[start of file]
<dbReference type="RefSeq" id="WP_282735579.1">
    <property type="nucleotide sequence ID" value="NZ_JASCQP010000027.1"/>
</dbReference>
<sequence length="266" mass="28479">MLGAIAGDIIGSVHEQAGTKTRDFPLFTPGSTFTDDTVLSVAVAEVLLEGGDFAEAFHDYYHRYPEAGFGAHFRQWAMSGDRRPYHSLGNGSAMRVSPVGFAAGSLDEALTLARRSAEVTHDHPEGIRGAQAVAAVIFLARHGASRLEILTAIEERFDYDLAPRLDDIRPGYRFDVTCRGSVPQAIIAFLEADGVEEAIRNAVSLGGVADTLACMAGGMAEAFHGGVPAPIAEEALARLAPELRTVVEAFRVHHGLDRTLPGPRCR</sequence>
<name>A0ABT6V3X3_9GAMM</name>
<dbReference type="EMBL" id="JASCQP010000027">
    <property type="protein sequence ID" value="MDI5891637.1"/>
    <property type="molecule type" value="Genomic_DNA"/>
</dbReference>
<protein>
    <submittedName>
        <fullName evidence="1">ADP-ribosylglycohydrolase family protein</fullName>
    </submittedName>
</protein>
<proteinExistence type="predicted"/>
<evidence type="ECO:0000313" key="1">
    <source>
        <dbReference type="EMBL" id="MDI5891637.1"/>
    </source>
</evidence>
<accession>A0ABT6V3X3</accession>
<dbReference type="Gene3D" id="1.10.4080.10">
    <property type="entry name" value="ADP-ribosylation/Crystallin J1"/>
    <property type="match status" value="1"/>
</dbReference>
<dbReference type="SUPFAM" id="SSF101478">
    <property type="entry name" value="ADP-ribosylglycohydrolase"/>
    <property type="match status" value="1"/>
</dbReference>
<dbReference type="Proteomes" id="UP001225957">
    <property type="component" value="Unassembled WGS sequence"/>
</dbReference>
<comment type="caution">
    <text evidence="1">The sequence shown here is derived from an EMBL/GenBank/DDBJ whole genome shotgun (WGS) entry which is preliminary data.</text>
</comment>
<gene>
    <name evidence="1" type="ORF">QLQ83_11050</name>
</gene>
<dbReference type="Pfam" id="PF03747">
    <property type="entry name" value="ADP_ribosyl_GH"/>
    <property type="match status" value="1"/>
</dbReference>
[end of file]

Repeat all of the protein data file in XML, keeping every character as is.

<dbReference type="RefSeq" id="WP_282735579.1">
    <property type="nucleotide sequence ID" value="NZ_JASCQP010000027.1"/>
</dbReference>
<sequence length="266" mass="28479">MLGAIAGDIIGSVHEQAGTKTRDFPLFTPGSTFTDDTVLSVAVAEVLLEGGDFAEAFHDYYHRYPEAGFGAHFRQWAMSGDRRPYHSLGNGSAMRVSPVGFAAGSLDEALTLARRSAEVTHDHPEGIRGAQAVAAVIFLARHGASRLEILTAIEERFDYDLAPRLDDIRPGYRFDVTCRGSVPQAIIAFLEADGVEEAIRNAVSLGGVADTLACMAGGMAEAFHGGVPAPIAEEALARLAPELRTVVEAFRVHHGLDRTLPGPRCR</sequence>
<name>A0ABT6V3X3_9GAMM</name>
<dbReference type="EMBL" id="JASCQP010000027">
    <property type="protein sequence ID" value="MDI5891637.1"/>
    <property type="molecule type" value="Genomic_DNA"/>
</dbReference>
<protein>
    <submittedName>
        <fullName evidence="1">ADP-ribosylglycohydrolase family protein</fullName>
    </submittedName>
</protein>
<proteinExistence type="predicted"/>
<evidence type="ECO:0000313" key="1">
    <source>
        <dbReference type="EMBL" id="MDI5891637.1"/>
    </source>
</evidence>
<accession>A0ABT6V3X3</accession>
<dbReference type="Gene3D" id="1.10.4080.10">
    <property type="entry name" value="ADP-ribosylation/Crystallin J1"/>
    <property type="match status" value="1"/>
</dbReference>
<dbReference type="SUPFAM" id="SSF101478">
    <property type="entry name" value="ADP-ribosylglycohydrolase"/>
    <property type="match status" value="1"/>
</dbReference>
<dbReference type="Proteomes" id="UP001225957">
    <property type="component" value="Unassembled WGS sequence"/>
</dbReference>
<comment type="caution">
    <text evidence="1">The sequence shown here is derived from an EMBL/GenBank/DDBJ whole genome shotgun (WGS) entry which is preliminary data.</text>
</comment>
<gene>
    <name evidence="1" type="ORF">QLQ83_11050</name>
</gene>
<dbReference type="Pfam" id="PF03747">
    <property type="entry name" value="ADP_ribosyl_GH"/>
    <property type="match status" value="1"/>
</dbReference>